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Many East Anglian farmers are ill-prepared for digital tax switch, says leading accountant

PUBLISHED: 09:30 06 May 2018 | UPDATED: 09:57 06 May 2018

Chris Solt, of accountancy firm Lovewell Blakes agricultural services department.

Chris Solt, of accountancy firm Lovewell Blakes agricultural services department.

Lovewell Blake

A worrying proportion of farmers are nowhere near ready for a forthcoming switch towards computerised tax records, according to a leading East Anglian farm accountant.

While March 2019 will see the UK’s departure from the EU, the following month will herald another major change which accountants argue could have a bigger immediate effect for agricultural businesses.

Under the government’s Making Tax Digital (MTD) initiative, from April next year, all VAT-registered businesses with turnover above the registration threshold will have to submit their accounting records, along with their VAT return, using computerised software.

And with as many as one in five small farm businesses still relying on manual bookkeeping, the sector is one of the least prepared for this mandatory change said Chris Solt, who leads Lovewell Blake’s agricultural services department.

“In many ways a good set of manual records is far better than a bad set of computerised records, but HMRC is forcing all businesses to make the move to cloud-based accounting,” he said. “Although there will not be any further changes to MTD for businesses until 2020 at the earliest, it is their ultimate aim that all businesses will be required to keep digital records and make quarterly reports. There is no option about this – so those agricultural businesses still relying on manual bookkeeping need to be planning for the change right now.”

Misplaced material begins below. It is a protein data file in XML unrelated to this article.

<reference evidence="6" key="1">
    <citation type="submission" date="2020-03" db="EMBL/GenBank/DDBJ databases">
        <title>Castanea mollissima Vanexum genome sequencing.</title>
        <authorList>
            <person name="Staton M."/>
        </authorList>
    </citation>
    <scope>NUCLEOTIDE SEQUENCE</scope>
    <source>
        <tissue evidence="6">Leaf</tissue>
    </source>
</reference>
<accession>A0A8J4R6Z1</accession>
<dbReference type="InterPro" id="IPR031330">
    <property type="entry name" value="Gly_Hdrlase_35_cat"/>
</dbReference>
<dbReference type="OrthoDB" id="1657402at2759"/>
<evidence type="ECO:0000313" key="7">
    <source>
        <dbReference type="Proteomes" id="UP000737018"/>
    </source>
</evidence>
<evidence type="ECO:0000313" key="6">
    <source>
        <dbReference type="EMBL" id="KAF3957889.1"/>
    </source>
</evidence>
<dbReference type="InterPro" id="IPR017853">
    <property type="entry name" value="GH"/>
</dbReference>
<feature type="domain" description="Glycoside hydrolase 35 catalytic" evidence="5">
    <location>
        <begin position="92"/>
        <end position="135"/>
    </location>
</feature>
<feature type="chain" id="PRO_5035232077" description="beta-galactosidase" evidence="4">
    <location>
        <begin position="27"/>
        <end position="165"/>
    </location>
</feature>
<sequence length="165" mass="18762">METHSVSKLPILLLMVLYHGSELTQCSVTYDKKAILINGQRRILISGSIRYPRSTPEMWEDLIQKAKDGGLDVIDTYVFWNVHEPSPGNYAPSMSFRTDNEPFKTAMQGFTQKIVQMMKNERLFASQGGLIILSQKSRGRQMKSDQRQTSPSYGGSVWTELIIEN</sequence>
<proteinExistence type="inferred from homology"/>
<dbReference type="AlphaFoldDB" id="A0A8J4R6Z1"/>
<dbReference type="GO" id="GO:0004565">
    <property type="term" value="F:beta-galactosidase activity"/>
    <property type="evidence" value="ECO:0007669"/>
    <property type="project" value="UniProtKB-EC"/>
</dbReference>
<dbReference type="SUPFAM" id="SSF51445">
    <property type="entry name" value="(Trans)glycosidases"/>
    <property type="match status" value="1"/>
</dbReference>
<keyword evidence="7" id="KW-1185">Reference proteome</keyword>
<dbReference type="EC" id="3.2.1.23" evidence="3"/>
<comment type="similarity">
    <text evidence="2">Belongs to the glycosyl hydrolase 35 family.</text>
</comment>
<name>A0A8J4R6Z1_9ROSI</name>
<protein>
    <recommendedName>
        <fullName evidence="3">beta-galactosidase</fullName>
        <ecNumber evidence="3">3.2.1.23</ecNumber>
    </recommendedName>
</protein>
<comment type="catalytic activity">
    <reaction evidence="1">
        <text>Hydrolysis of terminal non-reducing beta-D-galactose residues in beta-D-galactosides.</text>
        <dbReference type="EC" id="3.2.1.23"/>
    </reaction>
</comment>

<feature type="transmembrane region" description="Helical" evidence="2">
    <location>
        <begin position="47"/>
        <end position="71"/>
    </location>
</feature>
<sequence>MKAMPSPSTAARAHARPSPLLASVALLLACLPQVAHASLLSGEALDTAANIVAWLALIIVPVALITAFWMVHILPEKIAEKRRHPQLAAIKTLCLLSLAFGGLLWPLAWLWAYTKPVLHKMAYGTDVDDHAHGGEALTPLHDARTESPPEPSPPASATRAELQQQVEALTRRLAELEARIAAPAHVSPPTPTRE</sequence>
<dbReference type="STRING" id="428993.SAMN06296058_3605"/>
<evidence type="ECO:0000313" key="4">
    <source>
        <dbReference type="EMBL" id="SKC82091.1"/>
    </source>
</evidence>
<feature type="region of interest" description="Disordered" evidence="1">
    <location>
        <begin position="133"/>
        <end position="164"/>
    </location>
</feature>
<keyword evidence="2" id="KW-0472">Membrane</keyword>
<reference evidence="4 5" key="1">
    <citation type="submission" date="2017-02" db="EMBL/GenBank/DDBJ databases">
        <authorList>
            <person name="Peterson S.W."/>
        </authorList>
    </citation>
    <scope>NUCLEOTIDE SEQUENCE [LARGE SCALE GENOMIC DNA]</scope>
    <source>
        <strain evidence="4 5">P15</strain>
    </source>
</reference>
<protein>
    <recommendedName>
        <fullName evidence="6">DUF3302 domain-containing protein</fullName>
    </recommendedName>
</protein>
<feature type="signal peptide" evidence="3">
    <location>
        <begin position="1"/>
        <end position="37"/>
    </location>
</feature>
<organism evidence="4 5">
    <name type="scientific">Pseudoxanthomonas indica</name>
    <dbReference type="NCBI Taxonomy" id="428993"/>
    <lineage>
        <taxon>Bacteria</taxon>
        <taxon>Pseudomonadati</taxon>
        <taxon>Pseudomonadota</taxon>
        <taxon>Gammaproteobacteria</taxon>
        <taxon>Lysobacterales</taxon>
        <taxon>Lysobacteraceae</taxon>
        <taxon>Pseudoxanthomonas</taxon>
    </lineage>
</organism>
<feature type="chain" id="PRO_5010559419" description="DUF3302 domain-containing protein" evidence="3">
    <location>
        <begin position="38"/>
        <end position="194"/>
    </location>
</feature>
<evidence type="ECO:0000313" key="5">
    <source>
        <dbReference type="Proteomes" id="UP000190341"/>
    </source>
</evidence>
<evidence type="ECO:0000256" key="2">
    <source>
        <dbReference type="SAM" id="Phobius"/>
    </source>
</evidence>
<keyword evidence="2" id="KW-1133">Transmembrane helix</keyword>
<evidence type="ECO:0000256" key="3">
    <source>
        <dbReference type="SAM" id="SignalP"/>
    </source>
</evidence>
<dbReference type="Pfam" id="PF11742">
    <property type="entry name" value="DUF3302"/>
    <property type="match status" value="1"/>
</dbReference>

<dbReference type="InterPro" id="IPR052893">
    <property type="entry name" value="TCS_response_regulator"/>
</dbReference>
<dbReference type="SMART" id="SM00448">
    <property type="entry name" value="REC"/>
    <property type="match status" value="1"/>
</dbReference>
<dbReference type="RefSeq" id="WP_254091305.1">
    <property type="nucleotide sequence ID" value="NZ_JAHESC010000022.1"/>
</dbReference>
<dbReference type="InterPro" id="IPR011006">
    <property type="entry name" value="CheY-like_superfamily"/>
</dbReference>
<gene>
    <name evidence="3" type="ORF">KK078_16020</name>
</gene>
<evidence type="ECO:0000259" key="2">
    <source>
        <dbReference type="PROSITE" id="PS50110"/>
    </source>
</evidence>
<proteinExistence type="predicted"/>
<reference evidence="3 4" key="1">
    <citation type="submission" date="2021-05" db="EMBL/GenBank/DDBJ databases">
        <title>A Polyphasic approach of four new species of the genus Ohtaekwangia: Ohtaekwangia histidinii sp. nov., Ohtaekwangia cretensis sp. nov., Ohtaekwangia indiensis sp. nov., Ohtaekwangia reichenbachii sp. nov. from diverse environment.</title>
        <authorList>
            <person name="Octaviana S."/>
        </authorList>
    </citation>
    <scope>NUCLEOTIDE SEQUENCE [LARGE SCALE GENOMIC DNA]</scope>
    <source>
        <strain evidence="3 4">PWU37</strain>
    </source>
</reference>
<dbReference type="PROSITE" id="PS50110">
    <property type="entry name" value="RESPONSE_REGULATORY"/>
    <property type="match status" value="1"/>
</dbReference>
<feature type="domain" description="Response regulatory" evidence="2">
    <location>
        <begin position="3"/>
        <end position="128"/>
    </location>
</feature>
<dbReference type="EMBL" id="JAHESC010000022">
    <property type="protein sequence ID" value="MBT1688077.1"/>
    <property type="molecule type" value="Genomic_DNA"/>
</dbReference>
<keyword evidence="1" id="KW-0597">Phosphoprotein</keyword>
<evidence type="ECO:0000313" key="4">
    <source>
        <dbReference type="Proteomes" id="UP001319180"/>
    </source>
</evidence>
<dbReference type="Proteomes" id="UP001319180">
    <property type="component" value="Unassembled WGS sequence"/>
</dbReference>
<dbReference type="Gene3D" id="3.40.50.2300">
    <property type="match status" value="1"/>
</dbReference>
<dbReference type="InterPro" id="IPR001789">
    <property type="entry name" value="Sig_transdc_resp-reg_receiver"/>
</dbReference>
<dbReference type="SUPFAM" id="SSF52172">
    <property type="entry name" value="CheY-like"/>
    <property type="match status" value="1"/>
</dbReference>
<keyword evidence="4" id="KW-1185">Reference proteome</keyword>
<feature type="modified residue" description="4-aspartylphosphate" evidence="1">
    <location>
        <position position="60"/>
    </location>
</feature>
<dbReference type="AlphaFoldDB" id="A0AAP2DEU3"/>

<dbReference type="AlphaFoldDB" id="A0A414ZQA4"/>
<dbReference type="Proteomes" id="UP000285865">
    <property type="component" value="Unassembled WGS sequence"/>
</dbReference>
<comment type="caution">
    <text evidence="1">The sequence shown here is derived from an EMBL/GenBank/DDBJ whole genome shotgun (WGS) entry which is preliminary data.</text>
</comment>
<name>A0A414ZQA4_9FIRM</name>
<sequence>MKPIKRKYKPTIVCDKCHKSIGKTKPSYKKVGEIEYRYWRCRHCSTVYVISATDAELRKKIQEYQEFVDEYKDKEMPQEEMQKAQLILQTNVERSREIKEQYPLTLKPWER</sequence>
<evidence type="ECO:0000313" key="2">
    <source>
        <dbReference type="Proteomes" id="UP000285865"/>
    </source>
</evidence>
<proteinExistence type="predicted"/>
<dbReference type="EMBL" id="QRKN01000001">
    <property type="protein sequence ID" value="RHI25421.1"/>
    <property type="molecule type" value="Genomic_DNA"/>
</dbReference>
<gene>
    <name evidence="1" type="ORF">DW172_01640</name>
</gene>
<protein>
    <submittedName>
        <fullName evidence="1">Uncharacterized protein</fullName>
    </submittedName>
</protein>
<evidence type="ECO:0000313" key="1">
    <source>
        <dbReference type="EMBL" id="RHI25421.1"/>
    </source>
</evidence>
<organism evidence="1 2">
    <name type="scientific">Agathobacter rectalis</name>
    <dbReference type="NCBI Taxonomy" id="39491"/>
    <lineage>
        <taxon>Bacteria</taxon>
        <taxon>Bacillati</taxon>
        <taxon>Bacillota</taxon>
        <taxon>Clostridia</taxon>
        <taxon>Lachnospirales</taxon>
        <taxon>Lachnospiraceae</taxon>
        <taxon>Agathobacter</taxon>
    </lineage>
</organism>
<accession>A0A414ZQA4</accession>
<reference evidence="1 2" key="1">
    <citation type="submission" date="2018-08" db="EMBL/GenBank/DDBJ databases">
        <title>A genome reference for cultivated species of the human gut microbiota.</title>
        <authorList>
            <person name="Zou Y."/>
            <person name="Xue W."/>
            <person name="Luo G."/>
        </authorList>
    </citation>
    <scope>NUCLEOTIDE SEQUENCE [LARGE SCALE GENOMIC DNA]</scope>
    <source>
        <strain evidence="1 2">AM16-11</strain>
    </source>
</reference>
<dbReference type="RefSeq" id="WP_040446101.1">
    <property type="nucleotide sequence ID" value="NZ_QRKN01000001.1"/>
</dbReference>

Mr Solt said the changes should also make it easier for tax officials to conduct spot checks on businesses, which could be helpful for farmers.

“For example, if a farm business has invested in an expensive new piece of equipment that would give rise to an exceptional refund request on the VAT return; this might in the past have triggered a full VAT inspection,” he said. “With the new system, HMRC will be able to examine the records online and see the expenditure in the accounts, hopefully negating the need for the inspection.

“Although we have to acknowledge that there is some pain involved in making the transition, cloud-based accounting brings lots of other benefits for farmers as well, such as being able to keep tabs on their business far more easily and, ultimately, saving lots of time which manual and spreadsheet systems entail. So to some extent agricultural businesses should be viewing MTD as an opportunity rather than a burden.

“It is generally those farms run by the older generation which have resisted the move to cloud-based systems, so perhaps now is the time for those businesses to involve the next generation to help make the move. Certainly many of those currently not on cloud-based systems will need help to make the move, whether from younger members of the family, farm secretaries or their accountants.

“We will have to wait and see whether HMRC’s IT systems cope with the increased data being submitted, but we can hope that it speeds up improvements in rural broadband, as good online capability is essential for these proposals to work.”


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